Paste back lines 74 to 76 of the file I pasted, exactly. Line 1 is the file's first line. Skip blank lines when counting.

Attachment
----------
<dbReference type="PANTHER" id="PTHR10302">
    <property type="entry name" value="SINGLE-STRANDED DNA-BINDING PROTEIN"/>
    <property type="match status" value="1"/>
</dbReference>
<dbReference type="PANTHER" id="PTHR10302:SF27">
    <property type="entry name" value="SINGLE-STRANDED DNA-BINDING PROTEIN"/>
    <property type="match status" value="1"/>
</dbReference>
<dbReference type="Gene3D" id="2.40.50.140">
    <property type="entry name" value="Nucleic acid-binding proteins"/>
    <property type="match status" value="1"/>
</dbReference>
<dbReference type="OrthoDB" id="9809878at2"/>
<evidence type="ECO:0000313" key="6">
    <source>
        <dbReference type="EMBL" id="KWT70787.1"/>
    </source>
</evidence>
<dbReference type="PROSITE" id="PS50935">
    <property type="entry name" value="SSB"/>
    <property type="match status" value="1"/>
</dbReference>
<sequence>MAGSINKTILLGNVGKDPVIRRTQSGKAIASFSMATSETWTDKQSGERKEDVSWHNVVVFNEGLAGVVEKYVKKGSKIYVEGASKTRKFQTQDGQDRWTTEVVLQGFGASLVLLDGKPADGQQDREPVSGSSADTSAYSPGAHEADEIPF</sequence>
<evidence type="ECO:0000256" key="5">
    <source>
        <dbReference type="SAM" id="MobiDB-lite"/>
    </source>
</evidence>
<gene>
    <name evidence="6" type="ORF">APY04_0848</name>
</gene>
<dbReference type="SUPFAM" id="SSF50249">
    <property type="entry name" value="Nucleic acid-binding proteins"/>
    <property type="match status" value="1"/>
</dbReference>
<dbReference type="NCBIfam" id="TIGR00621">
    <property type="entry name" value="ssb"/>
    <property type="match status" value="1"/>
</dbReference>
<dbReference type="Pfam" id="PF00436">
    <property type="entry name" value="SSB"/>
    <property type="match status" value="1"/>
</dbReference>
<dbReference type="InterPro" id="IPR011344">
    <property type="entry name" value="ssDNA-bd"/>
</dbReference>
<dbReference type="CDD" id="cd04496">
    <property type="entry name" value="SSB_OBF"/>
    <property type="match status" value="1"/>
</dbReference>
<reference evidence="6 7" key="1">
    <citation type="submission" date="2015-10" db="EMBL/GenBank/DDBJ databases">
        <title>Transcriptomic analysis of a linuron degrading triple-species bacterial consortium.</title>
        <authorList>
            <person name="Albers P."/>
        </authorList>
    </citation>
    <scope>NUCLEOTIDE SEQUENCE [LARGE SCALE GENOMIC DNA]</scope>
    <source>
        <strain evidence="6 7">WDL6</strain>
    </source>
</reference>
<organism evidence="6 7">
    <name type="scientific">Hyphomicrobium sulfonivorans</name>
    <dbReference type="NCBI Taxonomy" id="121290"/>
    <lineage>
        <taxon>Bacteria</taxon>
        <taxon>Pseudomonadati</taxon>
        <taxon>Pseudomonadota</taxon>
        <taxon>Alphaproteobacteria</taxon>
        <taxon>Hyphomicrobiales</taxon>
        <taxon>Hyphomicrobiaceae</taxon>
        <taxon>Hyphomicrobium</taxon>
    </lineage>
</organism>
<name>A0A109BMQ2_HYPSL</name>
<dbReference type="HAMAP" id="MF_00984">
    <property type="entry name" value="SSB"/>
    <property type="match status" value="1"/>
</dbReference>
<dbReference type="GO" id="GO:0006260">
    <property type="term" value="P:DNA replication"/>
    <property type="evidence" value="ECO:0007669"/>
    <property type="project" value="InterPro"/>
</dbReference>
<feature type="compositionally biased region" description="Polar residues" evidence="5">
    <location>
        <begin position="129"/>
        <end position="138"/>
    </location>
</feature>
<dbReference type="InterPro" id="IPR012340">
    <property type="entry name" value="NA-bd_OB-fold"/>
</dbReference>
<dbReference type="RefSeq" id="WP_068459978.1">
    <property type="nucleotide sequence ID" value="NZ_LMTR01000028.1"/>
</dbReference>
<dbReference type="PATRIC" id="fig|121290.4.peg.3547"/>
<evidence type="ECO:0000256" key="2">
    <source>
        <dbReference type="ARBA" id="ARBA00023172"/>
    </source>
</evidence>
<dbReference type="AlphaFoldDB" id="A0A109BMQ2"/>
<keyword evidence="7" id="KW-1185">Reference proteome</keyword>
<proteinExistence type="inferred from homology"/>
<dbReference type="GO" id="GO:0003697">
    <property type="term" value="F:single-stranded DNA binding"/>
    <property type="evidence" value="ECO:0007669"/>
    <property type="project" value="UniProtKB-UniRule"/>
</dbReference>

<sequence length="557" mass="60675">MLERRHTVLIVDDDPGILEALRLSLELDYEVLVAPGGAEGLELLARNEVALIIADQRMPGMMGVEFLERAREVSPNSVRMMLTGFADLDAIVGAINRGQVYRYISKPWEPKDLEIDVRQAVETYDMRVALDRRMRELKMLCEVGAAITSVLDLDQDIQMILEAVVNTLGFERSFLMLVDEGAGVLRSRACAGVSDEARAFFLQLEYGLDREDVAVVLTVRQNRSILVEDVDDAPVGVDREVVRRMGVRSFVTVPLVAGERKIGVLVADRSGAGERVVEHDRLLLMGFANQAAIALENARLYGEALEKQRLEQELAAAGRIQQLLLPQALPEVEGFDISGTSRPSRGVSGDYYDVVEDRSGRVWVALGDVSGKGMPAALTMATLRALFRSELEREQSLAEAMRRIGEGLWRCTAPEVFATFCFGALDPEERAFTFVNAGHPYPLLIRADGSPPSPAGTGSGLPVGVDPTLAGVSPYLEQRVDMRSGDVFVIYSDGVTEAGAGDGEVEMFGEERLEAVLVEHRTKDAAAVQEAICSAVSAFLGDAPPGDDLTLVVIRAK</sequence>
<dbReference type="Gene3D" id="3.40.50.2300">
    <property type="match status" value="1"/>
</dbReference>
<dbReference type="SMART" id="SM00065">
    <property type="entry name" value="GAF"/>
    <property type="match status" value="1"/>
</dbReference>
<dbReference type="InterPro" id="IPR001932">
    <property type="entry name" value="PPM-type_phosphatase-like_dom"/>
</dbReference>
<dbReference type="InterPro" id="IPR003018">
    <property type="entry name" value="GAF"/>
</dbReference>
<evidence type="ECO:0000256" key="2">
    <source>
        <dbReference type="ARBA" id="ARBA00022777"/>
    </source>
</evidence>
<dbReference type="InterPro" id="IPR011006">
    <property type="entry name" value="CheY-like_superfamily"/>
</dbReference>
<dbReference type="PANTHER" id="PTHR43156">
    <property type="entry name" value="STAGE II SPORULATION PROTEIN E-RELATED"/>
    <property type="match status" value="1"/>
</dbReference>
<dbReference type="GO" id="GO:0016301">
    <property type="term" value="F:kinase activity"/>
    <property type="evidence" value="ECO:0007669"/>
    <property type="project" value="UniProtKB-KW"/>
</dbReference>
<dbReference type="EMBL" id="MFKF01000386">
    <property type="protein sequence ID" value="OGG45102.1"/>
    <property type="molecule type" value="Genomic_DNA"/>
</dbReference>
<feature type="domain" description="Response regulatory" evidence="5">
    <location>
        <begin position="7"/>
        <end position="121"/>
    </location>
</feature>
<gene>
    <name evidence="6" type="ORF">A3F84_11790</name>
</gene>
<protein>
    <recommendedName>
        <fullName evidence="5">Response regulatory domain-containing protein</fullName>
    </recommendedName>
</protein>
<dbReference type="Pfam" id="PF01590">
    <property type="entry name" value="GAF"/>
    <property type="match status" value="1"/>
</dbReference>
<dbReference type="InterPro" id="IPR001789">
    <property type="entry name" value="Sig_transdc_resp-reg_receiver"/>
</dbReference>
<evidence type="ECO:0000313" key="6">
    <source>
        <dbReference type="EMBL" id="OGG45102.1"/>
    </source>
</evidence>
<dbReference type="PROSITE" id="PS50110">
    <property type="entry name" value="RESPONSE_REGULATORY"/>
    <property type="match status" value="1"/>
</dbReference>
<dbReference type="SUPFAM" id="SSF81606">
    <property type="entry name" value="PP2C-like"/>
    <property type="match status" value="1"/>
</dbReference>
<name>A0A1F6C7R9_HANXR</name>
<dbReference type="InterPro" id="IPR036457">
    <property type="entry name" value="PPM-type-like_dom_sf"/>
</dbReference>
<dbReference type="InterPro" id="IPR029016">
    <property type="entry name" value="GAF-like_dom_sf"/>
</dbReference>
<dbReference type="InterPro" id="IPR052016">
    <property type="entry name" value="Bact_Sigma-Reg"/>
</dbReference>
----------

    </lineage>
</organism>
<name>A0A109BMQ2_HYPSL</name>